It is working out rather well. The teachers love it-many of whom have been searching for this kind of material most of their careers and not getting it. The students are enjoying the fact that there teachers are letting them practice it and I can say I helped.
Hey, I'm just trying to do the best I can manage with time allowed.
I can't wait to meet some of the guys who have been writing me. I think we will have a great time sweating together and raising a few later.
Mikes post gave options of
1. Quiting the training
2. Quiting aikido
3. Being frustrated and not joining an Aikido dojo
My "idea" may resolve all three and bring this into aikido in the smoothest way possible. I say "may resolve." Who really knows. But I think it's worth the effort. I have done it before in Gojo and judo dojos.


Cheers
Dan

Last edited by DH : 03-29-2009 at 05:51 PM.
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Old 03-29-2009, 05:57 PM   #37
Ron Tisdale
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Re: Teachers Only Internal Training?

Cheers Dan, keep at it! It wil be appreciated.

Mike, I owe you an appology, I wasn't able to come up to Itten. It's been kind of crazy latey. I'll pm later on to explain.

Best,
Ron

Ron Tisdale
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"The higher a monkey climbs, the more you see of his behind."
St. Bonaventure (ca. 1221-1274)
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Old 03-30-2009, 09:19 AM   #38
DH
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Re: Teachers Only Internal Training?

Quote:
Ron Tisdale wrote: View Post
Cheers Dan, keep at it! It wil be appreciated.

Mike, I owe you an appology, I wasn't able to come up to Itten. It's been kind of crazy latey. I'll pm later on to explain.

Best,
Ron
Hi Bud
Well I hope it continues to be productive. FWIW, I am in no way advocating for me. As you know personally from training with my people here I demand they go out and train with others including Ark, Mike, ICMA teachers, DR teachers and the like whenever they cn manage it. I am trying to get people to "think" and continue to go out and experience a much broader view of these things.

I just don't want to stand by and watch aikido people quit Aikido because they cannot find it there or after exposure to the possibilities of an Aikido with aiki not be allowed to train or practice it in their home dojo. There has been enough of that already with the old "effectiveness" issues to the point that enrollment is down. We can fix that in a fairly profound way by re-introducing power and aiki into the art where it is missing that may last into the next generation.
Look forward to getting together again some day Ron.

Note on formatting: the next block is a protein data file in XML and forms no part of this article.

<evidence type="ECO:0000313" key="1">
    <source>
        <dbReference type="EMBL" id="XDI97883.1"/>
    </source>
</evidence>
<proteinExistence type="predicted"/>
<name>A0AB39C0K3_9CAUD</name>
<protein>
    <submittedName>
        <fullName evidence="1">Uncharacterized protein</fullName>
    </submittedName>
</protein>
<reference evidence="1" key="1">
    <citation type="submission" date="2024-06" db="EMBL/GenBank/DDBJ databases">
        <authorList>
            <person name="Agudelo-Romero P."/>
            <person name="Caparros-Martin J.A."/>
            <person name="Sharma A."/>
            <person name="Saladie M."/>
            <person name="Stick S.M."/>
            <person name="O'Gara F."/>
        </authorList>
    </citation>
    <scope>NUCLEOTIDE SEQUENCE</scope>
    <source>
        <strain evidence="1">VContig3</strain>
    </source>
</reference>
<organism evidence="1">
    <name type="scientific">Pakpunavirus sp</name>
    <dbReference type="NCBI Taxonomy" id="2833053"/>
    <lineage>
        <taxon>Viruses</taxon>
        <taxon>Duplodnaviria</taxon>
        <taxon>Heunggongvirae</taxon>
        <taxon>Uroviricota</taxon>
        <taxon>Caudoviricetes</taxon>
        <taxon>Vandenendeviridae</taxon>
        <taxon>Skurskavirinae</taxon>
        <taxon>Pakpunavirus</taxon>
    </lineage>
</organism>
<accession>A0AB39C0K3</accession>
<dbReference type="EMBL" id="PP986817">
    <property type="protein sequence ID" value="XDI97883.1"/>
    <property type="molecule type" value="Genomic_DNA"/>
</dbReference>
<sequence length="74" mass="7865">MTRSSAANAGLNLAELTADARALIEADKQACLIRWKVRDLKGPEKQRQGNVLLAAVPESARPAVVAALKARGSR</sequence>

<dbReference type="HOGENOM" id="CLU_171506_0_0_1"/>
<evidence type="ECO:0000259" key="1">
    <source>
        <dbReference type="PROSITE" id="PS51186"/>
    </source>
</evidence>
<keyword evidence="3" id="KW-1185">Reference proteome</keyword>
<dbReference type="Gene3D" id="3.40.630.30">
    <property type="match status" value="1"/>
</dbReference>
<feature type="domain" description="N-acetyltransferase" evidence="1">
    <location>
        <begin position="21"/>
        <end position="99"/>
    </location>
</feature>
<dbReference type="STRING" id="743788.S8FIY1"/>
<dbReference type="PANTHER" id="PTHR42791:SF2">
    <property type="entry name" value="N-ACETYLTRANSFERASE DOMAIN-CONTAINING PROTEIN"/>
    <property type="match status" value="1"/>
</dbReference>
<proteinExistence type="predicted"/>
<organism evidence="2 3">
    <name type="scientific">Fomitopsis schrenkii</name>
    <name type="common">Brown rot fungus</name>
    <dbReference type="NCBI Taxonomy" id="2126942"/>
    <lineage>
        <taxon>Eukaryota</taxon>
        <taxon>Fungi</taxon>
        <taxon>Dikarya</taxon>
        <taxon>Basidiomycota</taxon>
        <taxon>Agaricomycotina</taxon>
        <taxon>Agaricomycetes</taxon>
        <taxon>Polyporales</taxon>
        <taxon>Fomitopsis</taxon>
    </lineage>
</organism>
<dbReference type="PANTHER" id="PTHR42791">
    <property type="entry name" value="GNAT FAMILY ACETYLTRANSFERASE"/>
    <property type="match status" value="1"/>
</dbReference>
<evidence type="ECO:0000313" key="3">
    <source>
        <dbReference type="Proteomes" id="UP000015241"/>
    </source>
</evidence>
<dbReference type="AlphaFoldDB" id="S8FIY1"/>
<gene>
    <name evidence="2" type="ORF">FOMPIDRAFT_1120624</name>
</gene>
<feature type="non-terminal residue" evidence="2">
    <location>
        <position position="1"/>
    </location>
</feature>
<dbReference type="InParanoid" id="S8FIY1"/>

Dan
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Old 03-30-2009, 10:16 AM   #39
DH
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Re: Teachers Only Internal Training?

Quote:
Rob Liberti wrote: View Post
This post in a related thread sums it up best:
http://www.aikiweb.com/forums/showpo...5&postcount=10

As for my thoughts about an internal skills seminar for teachers; well, some teachers got to be teachers due to a lot of dedicated work, and have decades of both self disciple as well as beginner's mind. If you have those skills, and have taken care of your body fairly well, I'm thinking you might just learn a bit faster than the average beginner. It doesn't hurt to have some students who are willing to push on you after every class as well. Good luck. -Rob
I re-read this post just this morning. I don't think I gave it just consideration. Not all teachers or people with rank are there just because they hung out the longest. Some are there because of the reasons you outline; natural talent, self discipline,a continual beginners mind to which I would add; tenacity, determination, sincerity and....maybe an ability to teach! Which brings me right back to that turning point I had about opening the door again-that now well known dinner with a friend who got me to re-think all my ideas about teachers, and budo, and helping.
Good on ya Rob
Dan
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Old 03-30-2009, 12:06 PM   #40
Aikibu
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Re: Teachers Only Internal Training?

Well I get the what and why of what you're trying to do Mr Hardin just perfectly... and I am going to do my best to get there (unemployed and broke or not)...

I would love to share my experiance of it with all the West Coast Shoji Nishio Adherents and since I feel it will make our Aikido better for having been exposed to it perhaps it will lead to bigger and better things in the future like getting one of your senior students or you out here someday.

William Hazen
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Old 03-30-2009, 12:30 PM   #41
DH
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Re: Teachers Only Internal Training?

Quote:
William Hazen wrote: View Post
Well I get the what and why of what you're trying to do Mr Hardin just perfectly... and I am going to do my best to get there (unemployed and broke or not)...

I would love to share my experiance of it with all the West Coast Shoji Nishio Adherents and since I feel it will make our Aikido better for having been exposed to it perhaps it will lead to bigger and better things in the future like getting one of your senior students or you out here someday.

William Hazen
Hi William
I answered this in the seminar thread
Dan